So, here is the deal: you either find the idea of Patrick Dempsey as a maid of honor hilarious or you don’t. No poster is going to make you want to see this movie if that basic premise doesn’t appeal to you. At least no poster that is at all honest about the film’s content.
Considering that constraint I think the poster does a fine job of selling the movie. The film’s concept is conveyed quite clearly, Dempsey looks good stands out nicely in the poster, and we even get a little bit of Michelle Monaghan, which is always nice. I’m not sure how wise it is to center a marketing campaign on Dempsey, considering he is unproven (to say the least) as a movie star. But again, that goes to the movie, and the marketing team can’t do much to get away from it.
I’m stunned at how much emotion the little robot can convey. Unlike the very anthropomorphic characters of Robots, Wall-E looks a lot like a realistic robot. And yet, it is full of expression, even in a still image like this. And I think this combination is at the center of why the character seems so interesting to me.
This poster doesn’t add much to the one we had before, but it does advance the job of getting the public acquainted with the main character. And I’m happy to say that I’m looking forward to this movie more than ever.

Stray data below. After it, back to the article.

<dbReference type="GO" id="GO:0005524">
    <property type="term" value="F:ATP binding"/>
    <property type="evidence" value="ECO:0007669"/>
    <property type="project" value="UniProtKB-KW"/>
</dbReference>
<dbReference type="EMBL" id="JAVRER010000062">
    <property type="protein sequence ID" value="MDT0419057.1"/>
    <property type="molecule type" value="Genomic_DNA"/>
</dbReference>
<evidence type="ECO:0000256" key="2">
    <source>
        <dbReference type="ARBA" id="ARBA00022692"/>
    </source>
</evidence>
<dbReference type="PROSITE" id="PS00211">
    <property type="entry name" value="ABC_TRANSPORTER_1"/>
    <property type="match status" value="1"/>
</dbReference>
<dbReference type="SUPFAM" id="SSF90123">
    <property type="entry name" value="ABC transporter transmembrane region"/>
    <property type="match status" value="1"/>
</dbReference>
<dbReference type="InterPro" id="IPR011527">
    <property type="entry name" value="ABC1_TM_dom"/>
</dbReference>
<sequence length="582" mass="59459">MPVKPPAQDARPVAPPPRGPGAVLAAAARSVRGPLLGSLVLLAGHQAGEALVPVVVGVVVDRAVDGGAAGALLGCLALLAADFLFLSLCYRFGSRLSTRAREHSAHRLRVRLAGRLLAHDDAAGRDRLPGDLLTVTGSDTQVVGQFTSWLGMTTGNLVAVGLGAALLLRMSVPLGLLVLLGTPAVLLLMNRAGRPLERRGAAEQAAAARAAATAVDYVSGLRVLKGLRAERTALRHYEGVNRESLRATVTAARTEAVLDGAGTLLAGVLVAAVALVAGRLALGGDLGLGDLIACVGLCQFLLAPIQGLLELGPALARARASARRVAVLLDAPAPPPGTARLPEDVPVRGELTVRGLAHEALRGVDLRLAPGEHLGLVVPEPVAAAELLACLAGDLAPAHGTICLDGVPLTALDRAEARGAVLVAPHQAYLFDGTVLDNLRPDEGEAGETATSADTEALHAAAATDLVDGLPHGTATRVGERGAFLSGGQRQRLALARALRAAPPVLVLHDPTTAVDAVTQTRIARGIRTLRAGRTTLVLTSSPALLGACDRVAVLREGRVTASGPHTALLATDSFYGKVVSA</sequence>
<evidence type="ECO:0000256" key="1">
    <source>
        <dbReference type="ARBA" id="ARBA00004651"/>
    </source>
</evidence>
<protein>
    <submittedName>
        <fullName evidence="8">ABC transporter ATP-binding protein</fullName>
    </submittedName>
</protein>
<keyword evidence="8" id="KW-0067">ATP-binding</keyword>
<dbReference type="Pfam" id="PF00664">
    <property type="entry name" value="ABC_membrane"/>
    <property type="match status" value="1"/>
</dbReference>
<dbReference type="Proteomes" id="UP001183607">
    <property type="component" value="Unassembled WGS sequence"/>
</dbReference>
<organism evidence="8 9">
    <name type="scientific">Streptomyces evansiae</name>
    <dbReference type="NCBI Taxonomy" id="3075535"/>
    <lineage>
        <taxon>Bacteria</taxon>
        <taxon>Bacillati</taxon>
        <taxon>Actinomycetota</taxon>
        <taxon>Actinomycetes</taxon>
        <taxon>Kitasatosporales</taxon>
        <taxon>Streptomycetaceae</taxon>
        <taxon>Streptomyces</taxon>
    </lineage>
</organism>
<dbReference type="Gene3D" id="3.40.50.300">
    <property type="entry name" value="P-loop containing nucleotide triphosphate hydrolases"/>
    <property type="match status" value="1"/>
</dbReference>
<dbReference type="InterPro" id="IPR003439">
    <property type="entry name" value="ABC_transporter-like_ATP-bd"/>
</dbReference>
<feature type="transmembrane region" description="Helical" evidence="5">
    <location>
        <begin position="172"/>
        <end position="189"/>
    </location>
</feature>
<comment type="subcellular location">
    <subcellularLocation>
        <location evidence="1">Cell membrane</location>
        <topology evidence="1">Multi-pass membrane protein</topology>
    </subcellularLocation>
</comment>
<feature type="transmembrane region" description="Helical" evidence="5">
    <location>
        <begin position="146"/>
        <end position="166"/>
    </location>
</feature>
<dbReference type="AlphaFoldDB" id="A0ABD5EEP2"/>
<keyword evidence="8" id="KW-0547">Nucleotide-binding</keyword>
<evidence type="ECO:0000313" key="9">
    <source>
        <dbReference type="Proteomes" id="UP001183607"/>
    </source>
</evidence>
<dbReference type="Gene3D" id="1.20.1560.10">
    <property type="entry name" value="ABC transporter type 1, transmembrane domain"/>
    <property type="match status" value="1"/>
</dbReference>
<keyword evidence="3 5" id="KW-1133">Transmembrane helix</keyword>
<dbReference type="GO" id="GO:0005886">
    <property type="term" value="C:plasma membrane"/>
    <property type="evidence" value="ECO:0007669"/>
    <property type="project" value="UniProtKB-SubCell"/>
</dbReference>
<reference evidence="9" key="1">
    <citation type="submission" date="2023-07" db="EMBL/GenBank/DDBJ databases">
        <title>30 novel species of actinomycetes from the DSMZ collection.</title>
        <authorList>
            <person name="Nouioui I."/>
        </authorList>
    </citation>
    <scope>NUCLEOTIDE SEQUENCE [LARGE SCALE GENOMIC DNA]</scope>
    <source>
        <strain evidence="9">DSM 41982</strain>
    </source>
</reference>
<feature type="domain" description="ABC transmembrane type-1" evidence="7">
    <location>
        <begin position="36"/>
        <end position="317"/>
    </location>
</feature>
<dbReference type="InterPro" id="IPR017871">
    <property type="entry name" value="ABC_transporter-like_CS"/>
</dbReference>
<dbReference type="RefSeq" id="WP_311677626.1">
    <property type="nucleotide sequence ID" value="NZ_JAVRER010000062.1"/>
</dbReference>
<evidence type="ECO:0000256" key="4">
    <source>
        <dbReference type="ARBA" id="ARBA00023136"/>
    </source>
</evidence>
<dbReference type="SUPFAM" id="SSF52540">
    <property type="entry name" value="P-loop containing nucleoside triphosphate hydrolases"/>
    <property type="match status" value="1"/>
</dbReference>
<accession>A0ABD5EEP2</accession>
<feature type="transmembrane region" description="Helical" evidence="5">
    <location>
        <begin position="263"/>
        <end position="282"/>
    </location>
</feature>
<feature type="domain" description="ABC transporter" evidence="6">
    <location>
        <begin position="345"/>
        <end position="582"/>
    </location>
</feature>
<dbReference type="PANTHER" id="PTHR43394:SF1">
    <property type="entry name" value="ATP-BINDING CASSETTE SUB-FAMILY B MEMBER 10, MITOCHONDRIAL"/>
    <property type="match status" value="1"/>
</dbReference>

(Via Movie Patron Blog)
Like most of the marketing materials for Atonement, these new posters are well made, beautiful and very tasteful. They also scream “this is a classy and very serious period movie.” Although the relationship between the James McAvoy and Keira Knightley characters doesn’t feature as prominently as it did in other posters the overall message is still quite consistent.
One interesting thing thing about this set is that the character of Briony gets it’s own poster, putting it in equal footing with the other two. This is a marked difference from the other posters in which Briony barely appeared at all. Of course, only her back can be seen in the image. I think that actually ends up making it stand out more, but the fact remain that this character, and it’s role in the movie, has been poorly defined in the marketing so far. Which, as I mentioned before, is not necessarily a bad thing from a “selling the movie” standpoint.
(Thanks to John Allison for tipping me off about these)
Oh, that is just too bad. They were doing so well with the two first posters for Rambo, but they had to go ahead and spoil everything by showing the old man’s face.
Ok, that was way too mean. The truth is that this is not a bad poster. It’s very up close and from this distance, and with this lighting, Stallone doesn’t look too bad. He looks kind of fierce even. But I don’t think Stallone has the presence to carry this with just his face, not anymore anyway.
The two earlier posters managed to go beyond Stallone himself, taking advantage of the fact that Rambo is an iconic character now. This one is less successful in that sense. It’s also a less stylish and much more ordinary poster.
And I don’t know what is going to be the actual name of the film when it’s released, but they appear to have chosen to use just Rambo, no John, in the marketing materials. And that is fine by me, much better than some long and convoluted title.